The non-significant increase in the level of sodium and potassium in the test groups at both high and low doses implies that tobacco snuff affect their normal physiology. Also the alterations in the level of sodium and potassium observed in accordance with the duration, indicates that the changes in the normal physiology is duration and dosage dependent. These alterations observed could be as a result of the adverse effect of tobacco snuff on the renal functions as reported by5, moreover the non-significant decrease in the test groups compared with control could be as a result of homeostatic balancing from the adverse effect. It is without doubt that the results of the present study showed that tobacco snuff induces adverse health consequences which definitely affect the normal homeostatic mechanism and renal functions. The alterations observed in sodium and potassium levels of this study showed how unsafe tobacco snuff is to the intracellular and extracellular system. At 2 weeks, sodium showed acute increase in group B and mild decrease in groups C and D and at 4 weeks, it showed moderate decrease in group B with increase in groups C and D. At 6 and 8 weeks, respectively, sodium showed increase in groups B, C and D compared with the control. Furthermore, potassium levels showed increase at 2 and 4 weeks across the test groups. However, it maintained the increased levels at 6 and 8 weeks in groups B and C with decrease in group D. In line with these findings6, reported that smokeless tobacco induces impairment in the hepatic and renal antioxidant defence system, causing reduction in renal functions. However, any deviation in the normal levels of electrolytes in blood, due to several factors, indicates renal impairment16 and the result of this study, though showed differences that were not statistically significant among the investigated parameters, agrees with the report of 17. It was important to remember that according to Oyeleke as reported by1 that with chronic natron ingestion, there was severe growth retardation, skin changes and diarrhoea. This clarifies that tobacco snuff and its additive (natron) has the potentials to induce systemic changes that could affect electrolyte imbalance creating danger to health. To explain the clinical importance of electrolyte, increase in extracellular (plasma) potassium level indicates cellular damage and according to Soladoye and Oyeleke as reported by1 showed that moderate intake of natron had adverse effects on blood indices in rats. This effect could be the reason behind the differences that were not statistically significant when sodium and potassium levels of the test groups were compared with the control. Despite this18-19, revealed that high salt (sodium chloride) diets might have adverse effects on the kidneys and by implication distorts its physiological activities.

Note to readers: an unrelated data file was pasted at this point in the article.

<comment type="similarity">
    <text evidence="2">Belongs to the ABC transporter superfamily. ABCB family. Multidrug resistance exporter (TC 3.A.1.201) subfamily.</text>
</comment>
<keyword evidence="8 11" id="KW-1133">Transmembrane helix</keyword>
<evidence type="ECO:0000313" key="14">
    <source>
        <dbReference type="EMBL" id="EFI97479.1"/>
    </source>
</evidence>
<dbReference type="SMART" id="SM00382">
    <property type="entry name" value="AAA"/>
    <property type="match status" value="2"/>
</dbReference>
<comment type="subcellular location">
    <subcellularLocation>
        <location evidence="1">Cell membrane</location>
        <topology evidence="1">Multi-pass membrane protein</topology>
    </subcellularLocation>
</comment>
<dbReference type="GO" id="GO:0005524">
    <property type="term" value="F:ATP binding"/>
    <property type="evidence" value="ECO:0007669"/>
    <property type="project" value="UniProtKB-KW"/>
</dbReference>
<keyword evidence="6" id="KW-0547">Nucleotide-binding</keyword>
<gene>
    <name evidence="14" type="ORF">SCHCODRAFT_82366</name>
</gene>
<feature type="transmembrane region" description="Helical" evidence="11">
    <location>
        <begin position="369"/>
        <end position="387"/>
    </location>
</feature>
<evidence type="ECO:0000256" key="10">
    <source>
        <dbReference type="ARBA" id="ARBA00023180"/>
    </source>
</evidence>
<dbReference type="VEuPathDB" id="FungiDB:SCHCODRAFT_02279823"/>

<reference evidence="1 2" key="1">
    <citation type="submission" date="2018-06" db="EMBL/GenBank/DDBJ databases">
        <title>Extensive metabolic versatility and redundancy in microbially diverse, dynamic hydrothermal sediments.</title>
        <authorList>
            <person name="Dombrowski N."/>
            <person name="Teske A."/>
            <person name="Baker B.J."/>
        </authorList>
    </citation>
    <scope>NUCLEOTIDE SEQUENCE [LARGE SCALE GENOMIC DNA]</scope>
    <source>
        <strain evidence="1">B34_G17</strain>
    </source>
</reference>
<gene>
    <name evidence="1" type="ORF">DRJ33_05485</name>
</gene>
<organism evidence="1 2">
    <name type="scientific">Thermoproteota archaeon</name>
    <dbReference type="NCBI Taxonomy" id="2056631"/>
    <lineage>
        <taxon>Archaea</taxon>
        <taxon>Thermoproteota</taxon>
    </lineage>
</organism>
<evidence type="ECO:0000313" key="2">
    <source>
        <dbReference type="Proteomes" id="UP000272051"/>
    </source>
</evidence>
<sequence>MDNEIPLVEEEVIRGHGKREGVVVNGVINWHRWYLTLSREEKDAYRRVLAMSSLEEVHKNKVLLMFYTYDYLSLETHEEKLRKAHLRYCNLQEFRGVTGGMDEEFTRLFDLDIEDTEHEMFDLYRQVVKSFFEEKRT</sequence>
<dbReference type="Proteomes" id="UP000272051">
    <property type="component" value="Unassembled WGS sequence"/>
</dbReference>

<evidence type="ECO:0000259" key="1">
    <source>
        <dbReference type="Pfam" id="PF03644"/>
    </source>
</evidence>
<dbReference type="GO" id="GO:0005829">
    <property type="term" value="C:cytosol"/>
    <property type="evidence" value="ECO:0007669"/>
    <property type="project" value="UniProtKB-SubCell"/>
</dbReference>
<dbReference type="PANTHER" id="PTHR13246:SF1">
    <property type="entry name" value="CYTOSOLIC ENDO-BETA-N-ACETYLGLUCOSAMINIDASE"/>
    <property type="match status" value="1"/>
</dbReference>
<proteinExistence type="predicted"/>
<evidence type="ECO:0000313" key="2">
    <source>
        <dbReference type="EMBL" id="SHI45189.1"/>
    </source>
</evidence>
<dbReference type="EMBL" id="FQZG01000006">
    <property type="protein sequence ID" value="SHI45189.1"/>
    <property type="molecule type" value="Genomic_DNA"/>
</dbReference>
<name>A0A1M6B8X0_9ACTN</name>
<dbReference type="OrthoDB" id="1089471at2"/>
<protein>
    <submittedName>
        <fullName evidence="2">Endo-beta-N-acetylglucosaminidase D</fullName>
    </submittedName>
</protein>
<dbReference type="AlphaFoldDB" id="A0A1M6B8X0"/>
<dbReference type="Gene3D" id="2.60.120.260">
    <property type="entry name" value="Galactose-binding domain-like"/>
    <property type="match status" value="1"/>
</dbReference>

Interestingly, assumed by many as harmless, scientific literatures have it that smokeless tobacco contains glycyrrhizinic acid which has potent mineralocorticoid hormone activity that causes hypokalemia. It is also a known fact that longstanding intracellular potassium depletion causes extracellular alkalosis and prolonged potassium depletion impairs the renal concentrating mechanism and may cause polyuria with potassium depletion and of grate concern is the finding of 4, that tobacco snuff induced kidney organ shrinkage and this could be due to its degenerative effect as reported by6,4. The increased potassium level, though not statistically significant throughout the study, showed the possible tobacco snuff induced intracellular potassium alterations and tendency of renal impairment. Though5, revealed tobacco snuff induced renal damage.

CONCLUSION

It was concluded from the present results that tobaccos snuff has the capacity to induce both extracellular and intracellular distortions. However, the increase and decrease levels of sodium and potassium in this study indicate changes in renal function and possible toxicity and also may lead to misinterpretation of electrolyte results.

SIGNIFICANCE STATEMENT

This study discovered that tobacco snuff which is assumed to be safe has adverse health consequences. It is the common slogan of the Nigerian ministry of health that tobacco smokers are liable to die young, not knowing that tobacco snuff with its additive natron is a hidden tsunami waiting to explode. This study will help the health practitioners to uncover the mysteries behind some illnesses and misinterpretation of electrolyte results since this area has not been explored.

ACKNOWLEDGMENTS

We thank the entire staff of the department of Chemical Pathology, Irrua Specialist Teaching Hospital, Irrua Edo State, Nigeria for their support in allowing us to make use of their laboratory. The authors acknowledge the assistance provided by the staff of Anthonio Research Center, Ekpoma, Edo State, Nigeria, for there unconditional help during experimental stage of this study.